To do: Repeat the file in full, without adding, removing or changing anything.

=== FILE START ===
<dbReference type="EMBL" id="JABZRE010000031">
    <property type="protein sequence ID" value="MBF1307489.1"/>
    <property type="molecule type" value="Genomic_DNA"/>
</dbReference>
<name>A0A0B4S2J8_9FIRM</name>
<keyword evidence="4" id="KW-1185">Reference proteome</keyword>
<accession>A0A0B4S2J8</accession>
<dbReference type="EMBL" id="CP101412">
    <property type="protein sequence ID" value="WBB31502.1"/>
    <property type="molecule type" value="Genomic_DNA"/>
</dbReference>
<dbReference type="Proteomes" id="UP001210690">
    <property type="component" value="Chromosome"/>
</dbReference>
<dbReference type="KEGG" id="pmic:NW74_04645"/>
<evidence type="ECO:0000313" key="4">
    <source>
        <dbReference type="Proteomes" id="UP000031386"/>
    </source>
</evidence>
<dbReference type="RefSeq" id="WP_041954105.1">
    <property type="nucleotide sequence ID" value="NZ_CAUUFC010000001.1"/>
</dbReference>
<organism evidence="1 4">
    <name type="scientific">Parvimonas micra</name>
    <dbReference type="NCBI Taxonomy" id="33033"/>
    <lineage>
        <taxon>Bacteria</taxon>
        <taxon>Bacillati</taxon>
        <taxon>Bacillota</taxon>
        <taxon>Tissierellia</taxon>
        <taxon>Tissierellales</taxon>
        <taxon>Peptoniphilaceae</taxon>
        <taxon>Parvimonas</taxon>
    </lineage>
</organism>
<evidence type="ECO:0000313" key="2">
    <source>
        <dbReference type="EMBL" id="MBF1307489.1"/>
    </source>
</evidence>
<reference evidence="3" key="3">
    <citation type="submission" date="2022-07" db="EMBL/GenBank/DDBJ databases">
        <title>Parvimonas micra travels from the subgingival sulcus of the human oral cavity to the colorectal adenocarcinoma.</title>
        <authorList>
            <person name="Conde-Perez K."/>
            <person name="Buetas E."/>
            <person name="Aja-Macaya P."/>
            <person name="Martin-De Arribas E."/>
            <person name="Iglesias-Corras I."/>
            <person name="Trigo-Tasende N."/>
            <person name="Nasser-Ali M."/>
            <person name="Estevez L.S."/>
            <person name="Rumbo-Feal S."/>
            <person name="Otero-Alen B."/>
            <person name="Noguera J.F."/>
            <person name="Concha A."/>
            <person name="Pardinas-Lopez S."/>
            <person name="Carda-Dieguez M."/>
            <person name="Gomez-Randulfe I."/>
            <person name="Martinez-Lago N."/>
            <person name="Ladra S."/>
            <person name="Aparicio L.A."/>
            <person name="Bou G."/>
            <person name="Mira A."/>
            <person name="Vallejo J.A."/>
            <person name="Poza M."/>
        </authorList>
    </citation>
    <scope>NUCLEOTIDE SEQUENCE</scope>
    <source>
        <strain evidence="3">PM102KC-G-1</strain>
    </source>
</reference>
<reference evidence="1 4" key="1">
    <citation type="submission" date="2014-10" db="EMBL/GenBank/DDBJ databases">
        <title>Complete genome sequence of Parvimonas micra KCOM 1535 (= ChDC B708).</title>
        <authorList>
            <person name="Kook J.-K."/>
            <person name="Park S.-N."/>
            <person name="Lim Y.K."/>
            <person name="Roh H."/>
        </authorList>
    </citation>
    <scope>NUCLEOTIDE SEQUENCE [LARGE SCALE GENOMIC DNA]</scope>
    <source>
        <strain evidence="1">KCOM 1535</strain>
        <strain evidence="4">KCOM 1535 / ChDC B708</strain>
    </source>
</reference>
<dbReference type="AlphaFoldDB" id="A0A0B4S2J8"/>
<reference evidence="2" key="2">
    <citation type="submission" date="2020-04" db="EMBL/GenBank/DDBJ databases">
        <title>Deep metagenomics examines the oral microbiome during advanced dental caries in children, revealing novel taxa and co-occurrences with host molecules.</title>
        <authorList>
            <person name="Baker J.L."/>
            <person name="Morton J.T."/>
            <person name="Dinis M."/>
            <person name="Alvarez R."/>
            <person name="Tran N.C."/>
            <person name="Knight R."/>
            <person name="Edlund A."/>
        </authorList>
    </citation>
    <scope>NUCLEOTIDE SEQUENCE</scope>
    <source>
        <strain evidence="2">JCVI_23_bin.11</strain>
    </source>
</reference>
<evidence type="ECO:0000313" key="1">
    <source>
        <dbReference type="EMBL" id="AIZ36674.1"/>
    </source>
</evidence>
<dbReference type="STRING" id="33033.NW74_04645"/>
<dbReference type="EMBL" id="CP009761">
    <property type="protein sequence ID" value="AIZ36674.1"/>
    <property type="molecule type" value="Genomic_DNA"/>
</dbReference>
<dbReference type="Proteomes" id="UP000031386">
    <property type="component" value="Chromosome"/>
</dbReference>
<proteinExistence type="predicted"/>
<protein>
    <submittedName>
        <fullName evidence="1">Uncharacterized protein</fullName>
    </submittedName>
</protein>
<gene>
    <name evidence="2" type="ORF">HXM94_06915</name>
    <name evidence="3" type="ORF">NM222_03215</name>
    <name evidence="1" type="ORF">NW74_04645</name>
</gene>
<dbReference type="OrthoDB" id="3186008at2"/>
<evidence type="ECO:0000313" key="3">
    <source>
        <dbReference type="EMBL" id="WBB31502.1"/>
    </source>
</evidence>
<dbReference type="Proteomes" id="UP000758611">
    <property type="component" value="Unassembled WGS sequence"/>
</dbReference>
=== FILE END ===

<dbReference type="EMBL" id="JABZRE010000031">
    <property type="protein sequence ID" value="MBF1307489.1"/>
    <property type="molecule type" value="Genomic_DNA"/>
</dbReference>
<name>A0A0B4S2J8_9FIRM</name>
<keyword evidence="4" id="KW-1185">Reference proteome</keyword>
<accession>A0A0B4S2J8</accession>
<dbReference type="EMBL" id="CP101412">
    <property type="protein sequence ID" value="WBB31502.1"/>
    <property type="molecule type" value="Genomic_DNA"/>
</dbReference>
<dbReference type="Proteomes" id="UP001210690">
    <property type="component" value="Chromosome"/>
</dbReference>
<dbReference type="KEGG" id="pmic:NW74_04645"/>
<evidence type="ECO:0000313" key="4">
    <source>
        <dbReference type="Proteomes" id="UP000031386"/>
    </source>
</evidence>
<dbReference type="RefSeq" id="WP_041954105.1">
    <property type="nucleotide sequence ID" value="NZ_CAUUFC010000001.1"/>
</dbReference>
<organism evidence="1 4">
    <name type="scientific">Parvimonas micra</name>
    <dbReference type="NCBI Taxonomy" id="33033"/>
    <lineage>
        <taxon>Bacteria</taxon>
        <taxon>Bacillati</taxon>
        <taxon>Bacillota</taxon>
        <taxon>Tissierellia</taxon>
        <taxon>Tissierellales</taxon>
        <taxon>Peptoniphilaceae</taxon>
        <taxon>Parvimonas</taxon>
    </lineage>
</organism>
<evidence type="ECO:0000313" key="2">
    <source>
        <dbReference type="EMBL" id="MBF1307489.1"/>
    </source>
</evidence>
<reference evidence="3" key="3">
    <citation type="submission" date="2022-07" db="EMBL/GenBank/DDBJ databases">
        <title>Parvimonas micra travels from the subgingival sulcus of the human oral cavity to the colorectal adenocarcinoma.</title>
        <authorList>
            <person name="Conde-Perez K."/>
            <person name="Buetas E."/>
            <person name="Aja-Macaya P."/>
            <person name="Martin-De Arribas E."/>
            <person name="Iglesias-Corras I."/>
            <person name="Trigo-Tasende N."/>
            <person name="Nasser-Ali M."/>
            <person name="Estevez L.S."/>
            <person name="Rumbo-Feal S."/>
            <person name="Otero-Alen B."/>
            <person name="Noguera J.F."/>
            <person name="Concha A."/>
            <person name="Pardinas-Lopez S."/>
            <person name="Carda-Dieguez M."/>
            <person name="Gomez-Randulfe I."/>
            <person name="Martinez-Lago N."/>
            <person name="Ladra S."/>
            <person name="Aparicio L.A."/>
            <person name="Bou G."/>
            <person name="Mira A."/>
            <person name="Vallejo J.A."/>
            <person name="Poza M."/>
        </authorList>
    </citation>
    <scope>NUCLEOTIDE SEQUENCE</scope>
    <source>
        <strain evidence="3">PM102KC-G-1</strain>
    </source>
</reference>
<reference evidence="1 4" key="1">
    <citation type="submission" date="2014-10" db="EMBL/GenBank/DDBJ databases">
        <title>Complete genome sequence of Parvimonas micra KCOM 1535 (= ChDC B708).</title>
        <authorList>
            <person name="Kook J.-K."/>
            <person name="Park S.-N."/>
            <person name="Lim Y.K."/>
            <person name="Roh H."/>
        </authorList>
    </citation>
    <scope>NUCLEOTIDE SEQUENCE [LARGE SCALE GENOMIC DNA]</scope>
    <source>
        <strain evidence="1">KCOM 1535</strain>
        <strain evidence="4">KCOM 1535 / ChDC B708</strain>
    </source>
</reference>
<dbReference type="AlphaFoldDB" id="A0A0B4S2J8"/>
<reference evidence="2" key="2">
    <citation type="submission" date="2020-04" db="EMBL/GenBank/DDBJ databases">
        <title>Deep metagenomics examines the oral microbiome during advanced dental caries in children, revealing novel taxa and co-occurrences with host molecules.</title>
        <authorList>
            <person name="Baker J.L."/>
            <person name="Morton J.T."/>
            <person name="Dinis M."/>
            <person name="Alvarez R."/>
            <person name="Tran N.C."/>
            <person name="Knight R."/>
            <person name="Edlund A."/>
        </authorList>
    </citation>
    <scope>NUCLEOTIDE SEQUENCE</scope>
    <source>
        <strain evidence="2">JCVI_23_bin.11</strain>
    </source>
</reference>
<evidence type="ECO:0000313" key="1">
    <source>
        <dbReference type="EMBL" id="AIZ36674.1"/>
    </source>
</evidence>
<dbReference type="STRING" id="33033.NW74_04645"/>
<dbReference type="EMBL" id="CP009761">
    <property type="protein sequence ID" value="AIZ36674.1"/>
    <property type="molecule type" value="Genomic_DNA"/>
</dbReference>
<dbReference type="Proteomes" id="UP000031386">
    <property type="component" value="Chromosome"/>
</dbReference>
<proteinExistence type="predicted"/>
<protein>
    <submittedName>
        <fullName evidence="1">Uncharacterized protein</fullName>
    </submittedName>
</protein>
<gene>
    <name evidence="2" type="ORF">HXM94_06915</name>
    <name evidence="3" type="ORF">NM222_03215</name>
    <name evidence="1" type="ORF">NW74_04645</name>
</gene>
<dbReference type="OrthoDB" id="3186008at2"/>
<evidence type="ECO:0000313" key="3">
    <source>
        <dbReference type="EMBL" id="WBB31502.1"/>
    </source>
</evidence>
<dbReference type="Proteomes" id="UP000758611">
    <property type="component" value="Unassembled WGS sequence"/>
</dbReference>